Michigan Standardized Field Sobriety Testing
Michigan Sobriety Tests
When pulled over for suspicion of operating while intoxicated (OWI or DUI as some call it), police officer will almost always put you through a series of tests to determine whether or not they believe they have suspicion that you are operating a vehicle while intoxicated or driving under the influence. In order to give these tests, officer should be properly trained on how to correctly administer these tests. Although many studies have proven that field sobriety tests are extremely unreliable, they are still frequently used to determine a person’s level of intoxication. In many cases, If you are stopped on suspicion of drunk driving, the following standardized field sobriety tests will likely be administered to you:
1. HORIZONTAL GAZE NYSTAGMUS TEST:
For this test, the officer will ask you to follow his/her pen or finger with your eyes. He or she watches closely to see if you can properly follow their movement with your eyes. You will be instructed not to move your head. As officers perform this test, they are looking for whether or not there is a lack of smooth pursuit in both the right and left eyes, whether nystagmus is at maximum deviation in both the right and left eyes, as well as if there is the onset of nystagmus before 45 degrees in the right and left eyes. Nystagmus is a vision condition in which the eyes make repetitive, uncontrolled movements, which can often happen after the consumption of alcohol.
2. WALK AND TURN TEST:
To perform this test, you will be asked to take nine heel-to-toe steps in a straight line, turn, and then take nine steps back while counting each step aloud. The officers will look for a series of mistakes, including the following:
- whether or not you can keep your balance while the officer is giving instructions
- if you stop before completing the task
- whether or not you touch heel to toe on every step both down and back
- if you step off the line or can you walk perfectly along the imaginary line
- whether or not you need to use your arms for balance
- if you turn incorrectly or lose balance while turning
- if you take the incorrect number of steps
3. ONE LEG STAND:
When administering this test, the officer will first give you a set of instructions. The officer will ask you to stand with your feet together and arms at your side while they explain or show you how to complete this task. After confirming that you understand the directions, then you will have to physically perform the test. You will be instructed to stand on one leg while raising the other six inches off the ground and counting one thousand one, one thousand two, until you get to one thousand thirty or until the officer asks you to stop. The officer will look for the following mistakes while performing this test:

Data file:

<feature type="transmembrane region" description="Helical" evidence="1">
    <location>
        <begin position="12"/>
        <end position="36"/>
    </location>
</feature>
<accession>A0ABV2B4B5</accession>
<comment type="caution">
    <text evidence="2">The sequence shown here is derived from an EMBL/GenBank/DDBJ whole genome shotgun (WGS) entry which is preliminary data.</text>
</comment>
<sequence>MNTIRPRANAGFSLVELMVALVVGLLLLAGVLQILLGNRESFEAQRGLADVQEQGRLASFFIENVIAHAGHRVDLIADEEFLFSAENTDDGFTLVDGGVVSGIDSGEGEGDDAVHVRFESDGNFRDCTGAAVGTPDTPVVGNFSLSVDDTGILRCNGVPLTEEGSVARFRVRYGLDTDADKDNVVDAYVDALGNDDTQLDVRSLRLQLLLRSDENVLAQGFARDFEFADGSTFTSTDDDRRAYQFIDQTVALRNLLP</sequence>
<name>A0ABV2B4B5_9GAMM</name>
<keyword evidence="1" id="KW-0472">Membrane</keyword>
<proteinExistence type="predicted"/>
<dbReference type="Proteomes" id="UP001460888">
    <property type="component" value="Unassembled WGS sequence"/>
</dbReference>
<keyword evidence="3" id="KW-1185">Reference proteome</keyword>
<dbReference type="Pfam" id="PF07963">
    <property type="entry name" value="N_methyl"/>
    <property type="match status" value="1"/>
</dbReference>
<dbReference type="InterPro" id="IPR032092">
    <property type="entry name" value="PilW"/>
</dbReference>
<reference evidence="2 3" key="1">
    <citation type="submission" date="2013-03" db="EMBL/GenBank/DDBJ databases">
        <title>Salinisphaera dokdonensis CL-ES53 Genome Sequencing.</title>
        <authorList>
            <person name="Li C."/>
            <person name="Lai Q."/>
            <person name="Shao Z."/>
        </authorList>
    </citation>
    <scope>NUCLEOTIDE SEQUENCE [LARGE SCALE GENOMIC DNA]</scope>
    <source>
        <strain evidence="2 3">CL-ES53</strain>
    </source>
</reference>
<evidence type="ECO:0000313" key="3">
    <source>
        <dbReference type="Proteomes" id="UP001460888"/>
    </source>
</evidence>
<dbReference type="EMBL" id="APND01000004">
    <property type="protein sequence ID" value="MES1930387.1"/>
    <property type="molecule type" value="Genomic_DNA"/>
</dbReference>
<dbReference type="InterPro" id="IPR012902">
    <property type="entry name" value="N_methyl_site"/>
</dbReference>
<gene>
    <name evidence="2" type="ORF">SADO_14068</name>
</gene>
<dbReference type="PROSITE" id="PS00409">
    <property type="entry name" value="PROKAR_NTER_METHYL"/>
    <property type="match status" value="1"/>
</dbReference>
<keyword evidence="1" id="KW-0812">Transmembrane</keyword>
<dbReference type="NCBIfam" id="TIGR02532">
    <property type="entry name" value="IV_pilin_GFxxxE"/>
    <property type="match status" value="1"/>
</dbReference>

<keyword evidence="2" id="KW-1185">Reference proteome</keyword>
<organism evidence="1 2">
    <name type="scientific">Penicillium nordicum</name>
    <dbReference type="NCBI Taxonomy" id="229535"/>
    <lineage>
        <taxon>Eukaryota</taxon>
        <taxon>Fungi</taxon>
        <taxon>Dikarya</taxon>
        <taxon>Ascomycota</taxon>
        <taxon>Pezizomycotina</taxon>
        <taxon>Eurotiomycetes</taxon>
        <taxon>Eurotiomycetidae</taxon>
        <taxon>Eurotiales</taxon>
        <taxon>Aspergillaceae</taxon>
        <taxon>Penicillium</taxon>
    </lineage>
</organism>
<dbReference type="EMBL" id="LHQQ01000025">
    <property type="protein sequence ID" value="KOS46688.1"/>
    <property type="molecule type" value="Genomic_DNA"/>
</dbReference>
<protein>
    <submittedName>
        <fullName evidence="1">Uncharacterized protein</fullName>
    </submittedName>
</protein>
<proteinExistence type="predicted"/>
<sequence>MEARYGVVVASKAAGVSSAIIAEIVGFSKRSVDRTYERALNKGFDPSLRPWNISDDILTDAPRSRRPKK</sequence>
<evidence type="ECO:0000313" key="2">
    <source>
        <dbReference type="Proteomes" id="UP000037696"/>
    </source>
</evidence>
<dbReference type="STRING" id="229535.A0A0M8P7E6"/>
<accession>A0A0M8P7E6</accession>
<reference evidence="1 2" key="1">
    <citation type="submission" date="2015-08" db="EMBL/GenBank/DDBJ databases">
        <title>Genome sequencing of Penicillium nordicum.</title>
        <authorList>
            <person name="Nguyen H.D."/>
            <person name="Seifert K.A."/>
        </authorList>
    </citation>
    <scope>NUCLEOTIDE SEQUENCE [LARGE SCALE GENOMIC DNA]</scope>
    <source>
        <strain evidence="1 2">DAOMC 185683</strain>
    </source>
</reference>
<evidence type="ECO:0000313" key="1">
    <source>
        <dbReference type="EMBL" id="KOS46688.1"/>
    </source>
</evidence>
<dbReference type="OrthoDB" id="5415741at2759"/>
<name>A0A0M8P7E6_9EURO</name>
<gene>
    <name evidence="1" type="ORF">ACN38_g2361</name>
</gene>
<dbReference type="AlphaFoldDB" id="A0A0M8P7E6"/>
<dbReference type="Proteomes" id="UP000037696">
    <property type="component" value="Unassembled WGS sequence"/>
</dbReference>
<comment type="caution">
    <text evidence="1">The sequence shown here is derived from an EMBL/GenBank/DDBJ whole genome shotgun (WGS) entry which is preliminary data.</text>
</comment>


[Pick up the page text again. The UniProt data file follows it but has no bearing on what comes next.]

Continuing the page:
- Did you use your arms to maintain balance?
- If you were swaying or not
- Whether you had to hop up and down to maintain balance
- Or whether or not you had to put your foot down before the test is over or before the officer instructed you to stop.
4. FINGER TO NOSE:
The finger-to-nose test is very similar to the Romberg balance test, which you will learn about next. The officer instructs you to stand with your feet together and arms at your sides. Next, they will have you close both eyes and extend your index finger out. Finally, the officer instructs you to bring your left index finger to the tip of your nose and then have you do the same with your right index finger after you’ve returned the left-back down to your side. The test will be conducted in the following sequence: Left, Right, Left, Right, Right, Left.
For this test, the officer instructs you to stand with your feet together, head tilted backward, arms at your side, and your eyes closed. The officer will then ask you to maintain this position for approximately 30 seconds.
While the Rhomberg test is not a standardized test, and not always used, there is no real way to score the test. However, police officers will usually look for three factors in determining whether or not you are impaired or intoxicated:
- The amount of swaying, if any, during the test
- The subject’s ability to estimate 30 seconds
- The subject’s ability to follow instructions